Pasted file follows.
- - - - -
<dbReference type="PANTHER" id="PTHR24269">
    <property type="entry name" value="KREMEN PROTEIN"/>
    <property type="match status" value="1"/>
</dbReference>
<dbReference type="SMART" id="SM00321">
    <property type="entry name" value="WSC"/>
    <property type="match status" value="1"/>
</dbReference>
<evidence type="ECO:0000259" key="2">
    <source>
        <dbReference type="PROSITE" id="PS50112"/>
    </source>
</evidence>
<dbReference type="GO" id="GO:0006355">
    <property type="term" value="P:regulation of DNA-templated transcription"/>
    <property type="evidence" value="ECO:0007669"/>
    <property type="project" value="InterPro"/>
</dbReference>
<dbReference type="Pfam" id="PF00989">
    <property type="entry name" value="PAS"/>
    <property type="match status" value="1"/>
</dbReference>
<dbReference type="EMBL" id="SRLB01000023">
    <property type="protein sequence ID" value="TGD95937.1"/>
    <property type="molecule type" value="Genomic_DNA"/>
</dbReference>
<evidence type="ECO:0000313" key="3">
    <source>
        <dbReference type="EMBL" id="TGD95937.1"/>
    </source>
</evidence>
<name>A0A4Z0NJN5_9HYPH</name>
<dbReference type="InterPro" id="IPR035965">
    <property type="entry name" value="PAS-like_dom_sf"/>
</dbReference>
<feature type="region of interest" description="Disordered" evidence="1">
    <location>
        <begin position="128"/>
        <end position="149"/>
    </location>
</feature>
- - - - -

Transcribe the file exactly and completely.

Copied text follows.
<dbReference type="PANTHER" id="PTHR24269">
    <property type="entry name" value="KREMEN PROTEIN"/>
    <property type="match status" value="1"/>
</dbReference>
<dbReference type="SMART" id="SM00321">
    <property type="entry name" value="WSC"/>
    <property type="match status" value="1"/>
</dbReference>
<evidence type="ECO:0000259" key="2">
    <source>
        <dbReference type="PROSITE" id="PS50112"/>
    </source>
</evidence>
<dbReference type="GO" id="GO:0006355">
    <property type="term" value="P:regulation of DNA-templated transcription"/>
    <property type="evidence" value="ECO:0007669"/>
    <property type="project" value="InterPro"/>
</dbReference>
<dbReference type="Pfam" id="PF00989">
    <property type="entry name" value="PAS"/>
    <property type="match status" value="1"/>
</dbReference>
<dbReference type="EMBL" id="SRLB01000023">
    <property type="protein sequence ID" value="TGD95937.1"/>
    <property type="molecule type" value="Genomic_DNA"/>
</dbReference>
<evidence type="ECO:0000313" key="3">
    <source>
        <dbReference type="EMBL" id="TGD95937.1"/>
    </source>
</evidence>
<name>A0A4Z0NJN5_9HYPH</name>
<dbReference type="InterPro" id="IPR035965">
    <property type="entry name" value="PAS-like_dom_sf"/>
</dbReference>
<feature type="region of interest" description="Disordered" evidence="1">
    <location>
        <begin position="128"/>
        <end position="149"/>
    </location>
</feature>